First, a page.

Fitch Revises Akwa Ibom State`s Outlook To Positive
07 Mar 2012
Fitch Ratings has revised the Outlook on Akwa Ibom (AK) state's Long-Term foreign and local currency ratings to Positive from Stable and affirmed the ratings at 'B+'. The rating agency has simultaneously affirmed the National Rating at 'AA-(NGA)', with Stable Outlook.
The Outlook revision reflects the subsiding restiveness in the Niger Delta region and buoyant market oil prices resulting in resilient oil-related revenues offsetting growing operating costs amid weak socio-economic indicators by international standards.
The ratings could be upgraded if budgetary performance remains strong, in line with Fitch's expectations and improving financial disclosure. Budgetary performances weakening beyond Fitch's expectations and/or a resurgence of local unrest undermining oil-revenue generation could lead to a revision of the Outlook to Stable or a downgrade.
AK continues to perform in line with Fitch's expectations with an operating balance of around NGN175bn, or about 75% of revenue. In Fitch's base case scenario, the operating margin should stabilise over the medium term, supported by resilient oil revenues and efforts to develop taxes while tackling operating cost pressures, and remain around NGN125bn, or 50% of the annual revenue, if prices were to fall towards USD50/pb.
Fitch expects oil-related revenues to continue to account for about 90% of AK's income. While this facilitates budgetary projections, AK remains vulnerable to swings in oil prices. The discontinuation of excess crude account (ECA) revenues, which averaged about 25% of income over 2008-11, is being offset by the partial removal of the subsidy on fuel import, which could account for up to NGN20bn. The stabilisation of oil extraction could translate into oil revenue of NGN230bn by 2014 from NGN200bn in 2011.
By increasing tax rates and land use charges and authenticating the tax payers' database, the administration expects to boost monthly local taxes to NGN2bn in 2012 from NGN1.2bn in 2011. Although the eventual re-direction of oil companies to pay taxes in AK instead of where they are officially headquartered may further boost revenues, Fitch expects growth to be more gradual with internally generated revenue (IGR) reaching NGN2bn a month by 2014, but not representing more than 10% of annual income.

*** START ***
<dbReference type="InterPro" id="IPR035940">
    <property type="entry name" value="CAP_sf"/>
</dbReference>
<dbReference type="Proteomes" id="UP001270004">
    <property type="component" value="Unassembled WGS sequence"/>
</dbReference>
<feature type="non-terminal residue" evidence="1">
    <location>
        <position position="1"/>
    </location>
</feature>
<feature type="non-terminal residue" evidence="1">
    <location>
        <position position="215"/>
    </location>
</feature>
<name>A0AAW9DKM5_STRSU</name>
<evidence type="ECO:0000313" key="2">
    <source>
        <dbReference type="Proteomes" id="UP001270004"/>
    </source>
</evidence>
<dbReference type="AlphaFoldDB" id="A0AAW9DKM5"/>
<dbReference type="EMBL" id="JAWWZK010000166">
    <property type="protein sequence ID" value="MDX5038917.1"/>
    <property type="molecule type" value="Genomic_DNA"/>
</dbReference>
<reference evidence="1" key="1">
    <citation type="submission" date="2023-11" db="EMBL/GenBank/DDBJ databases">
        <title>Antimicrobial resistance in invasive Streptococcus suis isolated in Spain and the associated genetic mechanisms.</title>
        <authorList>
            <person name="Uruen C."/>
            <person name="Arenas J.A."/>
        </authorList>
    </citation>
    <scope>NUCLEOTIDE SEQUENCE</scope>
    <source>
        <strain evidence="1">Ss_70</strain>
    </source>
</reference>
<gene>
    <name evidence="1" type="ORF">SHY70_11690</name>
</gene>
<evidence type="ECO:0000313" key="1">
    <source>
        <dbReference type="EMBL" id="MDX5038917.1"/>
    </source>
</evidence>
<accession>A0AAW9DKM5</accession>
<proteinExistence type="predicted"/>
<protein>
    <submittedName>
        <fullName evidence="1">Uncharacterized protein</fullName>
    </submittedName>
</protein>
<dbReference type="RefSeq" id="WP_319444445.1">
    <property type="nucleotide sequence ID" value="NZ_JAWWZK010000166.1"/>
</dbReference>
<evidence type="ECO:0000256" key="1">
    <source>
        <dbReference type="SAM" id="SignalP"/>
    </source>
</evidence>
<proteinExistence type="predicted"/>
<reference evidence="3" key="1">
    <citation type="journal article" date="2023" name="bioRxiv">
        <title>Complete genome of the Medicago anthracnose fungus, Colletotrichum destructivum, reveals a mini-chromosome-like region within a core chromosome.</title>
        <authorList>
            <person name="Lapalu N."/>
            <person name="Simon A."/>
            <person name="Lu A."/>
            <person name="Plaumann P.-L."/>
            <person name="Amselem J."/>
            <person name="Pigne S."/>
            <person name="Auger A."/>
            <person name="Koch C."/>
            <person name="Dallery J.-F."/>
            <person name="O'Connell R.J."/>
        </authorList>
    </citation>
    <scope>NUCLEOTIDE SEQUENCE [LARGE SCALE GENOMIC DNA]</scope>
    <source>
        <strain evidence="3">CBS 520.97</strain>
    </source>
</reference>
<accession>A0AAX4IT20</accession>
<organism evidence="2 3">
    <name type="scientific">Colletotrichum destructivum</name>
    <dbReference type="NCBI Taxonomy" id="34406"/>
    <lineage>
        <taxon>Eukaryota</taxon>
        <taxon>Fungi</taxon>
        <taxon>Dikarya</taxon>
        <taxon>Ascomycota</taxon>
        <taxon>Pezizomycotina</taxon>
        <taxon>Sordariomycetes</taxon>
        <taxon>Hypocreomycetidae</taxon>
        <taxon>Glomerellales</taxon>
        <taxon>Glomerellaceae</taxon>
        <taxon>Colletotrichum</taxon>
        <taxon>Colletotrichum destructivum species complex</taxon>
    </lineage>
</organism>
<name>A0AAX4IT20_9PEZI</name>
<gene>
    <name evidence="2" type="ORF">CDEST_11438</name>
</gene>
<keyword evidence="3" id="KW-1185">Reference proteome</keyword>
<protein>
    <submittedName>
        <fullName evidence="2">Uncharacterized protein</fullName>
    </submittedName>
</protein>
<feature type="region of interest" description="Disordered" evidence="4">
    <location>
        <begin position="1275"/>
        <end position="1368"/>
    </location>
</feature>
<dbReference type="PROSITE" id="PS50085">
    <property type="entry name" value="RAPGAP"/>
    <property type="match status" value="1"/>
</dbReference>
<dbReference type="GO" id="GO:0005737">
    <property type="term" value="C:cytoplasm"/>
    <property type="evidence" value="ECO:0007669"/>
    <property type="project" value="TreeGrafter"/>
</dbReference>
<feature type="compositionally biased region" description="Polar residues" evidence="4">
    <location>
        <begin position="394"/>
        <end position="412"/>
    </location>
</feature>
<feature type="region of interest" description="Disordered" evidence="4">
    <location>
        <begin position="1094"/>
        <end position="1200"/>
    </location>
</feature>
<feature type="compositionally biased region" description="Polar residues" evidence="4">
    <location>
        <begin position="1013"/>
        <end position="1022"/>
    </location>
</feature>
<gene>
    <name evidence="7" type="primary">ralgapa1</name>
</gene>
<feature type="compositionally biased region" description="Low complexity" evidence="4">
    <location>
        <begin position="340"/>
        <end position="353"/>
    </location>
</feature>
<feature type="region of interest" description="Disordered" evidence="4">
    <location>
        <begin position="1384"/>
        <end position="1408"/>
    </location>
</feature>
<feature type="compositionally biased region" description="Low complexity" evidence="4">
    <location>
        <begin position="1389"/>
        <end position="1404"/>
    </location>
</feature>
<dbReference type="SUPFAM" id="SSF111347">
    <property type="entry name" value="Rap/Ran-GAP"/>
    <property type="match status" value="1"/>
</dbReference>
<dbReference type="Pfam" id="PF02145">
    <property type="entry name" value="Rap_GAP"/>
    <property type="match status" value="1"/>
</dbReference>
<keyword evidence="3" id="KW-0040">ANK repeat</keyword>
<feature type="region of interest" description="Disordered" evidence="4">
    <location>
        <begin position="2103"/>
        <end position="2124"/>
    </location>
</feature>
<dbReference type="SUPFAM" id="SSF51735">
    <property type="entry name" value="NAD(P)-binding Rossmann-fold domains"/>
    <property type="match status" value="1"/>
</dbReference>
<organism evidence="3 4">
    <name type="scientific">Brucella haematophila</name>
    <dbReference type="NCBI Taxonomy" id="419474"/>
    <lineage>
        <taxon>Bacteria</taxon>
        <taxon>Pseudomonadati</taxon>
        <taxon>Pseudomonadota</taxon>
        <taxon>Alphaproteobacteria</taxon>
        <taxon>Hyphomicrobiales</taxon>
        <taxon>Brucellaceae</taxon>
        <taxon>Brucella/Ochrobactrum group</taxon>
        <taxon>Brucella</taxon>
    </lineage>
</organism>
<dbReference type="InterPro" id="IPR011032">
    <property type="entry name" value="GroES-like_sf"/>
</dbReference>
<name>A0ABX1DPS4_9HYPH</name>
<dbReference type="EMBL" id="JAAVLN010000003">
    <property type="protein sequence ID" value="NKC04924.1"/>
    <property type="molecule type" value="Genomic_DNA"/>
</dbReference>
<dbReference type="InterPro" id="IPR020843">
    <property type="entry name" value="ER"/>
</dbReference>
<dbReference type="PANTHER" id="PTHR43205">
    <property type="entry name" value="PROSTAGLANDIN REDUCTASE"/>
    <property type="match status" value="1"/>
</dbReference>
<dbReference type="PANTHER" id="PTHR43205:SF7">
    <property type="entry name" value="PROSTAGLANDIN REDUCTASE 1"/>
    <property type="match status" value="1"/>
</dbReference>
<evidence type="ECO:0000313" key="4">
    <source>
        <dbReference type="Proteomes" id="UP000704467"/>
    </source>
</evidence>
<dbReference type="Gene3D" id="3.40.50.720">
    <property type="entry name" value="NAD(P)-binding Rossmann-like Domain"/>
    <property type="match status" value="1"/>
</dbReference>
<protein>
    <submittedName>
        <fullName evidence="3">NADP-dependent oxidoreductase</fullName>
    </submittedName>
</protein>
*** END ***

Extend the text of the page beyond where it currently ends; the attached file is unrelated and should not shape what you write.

The implementation of the national NGN18,000 monthly minimum wage will likely raise the wage bill to about NGN30bn in 2014, up 50% from 2011. Rising energy costs could lead to staff demanding higher salaries to tackle the growing cost of living. In Fitch's opinion, AK's operating costs are likely to continue to grow by about 50%, to NGN70bn over the medium term, driven by service delivery such as health and education.
The administration continues to prioritise projects that will foster social and economic growth and create job opportunities such as an international airport, entertainment centre, power projects and a refinery seaport. As investment remains largely calibrated to budgetary surpluses, Fitch expects capital spending to be around NGN200bn per annum over the medium term moderating the deficit before debt variation to 5%.
The bond financing of some capital projects is likely to raise debt to close to NGN120bn in Fitch's opinion, or 50% of recurrent revenue by 2014, up from NGN66bn in 2011. Nevertheless, debt and debt service coverage ratios should remain strong, below one year of the current balance and about 4x the operating balance, respectively.
Located in southern Nigeria, AK has a population of approximately 4.2 million inhabitants or about 3% of the national total. The state is one of the largest oil-producing states in Nigeria. It is less affected by unrest than its neighbouring states in the Niger Delta region, partly because its oil production is mainly located offshore.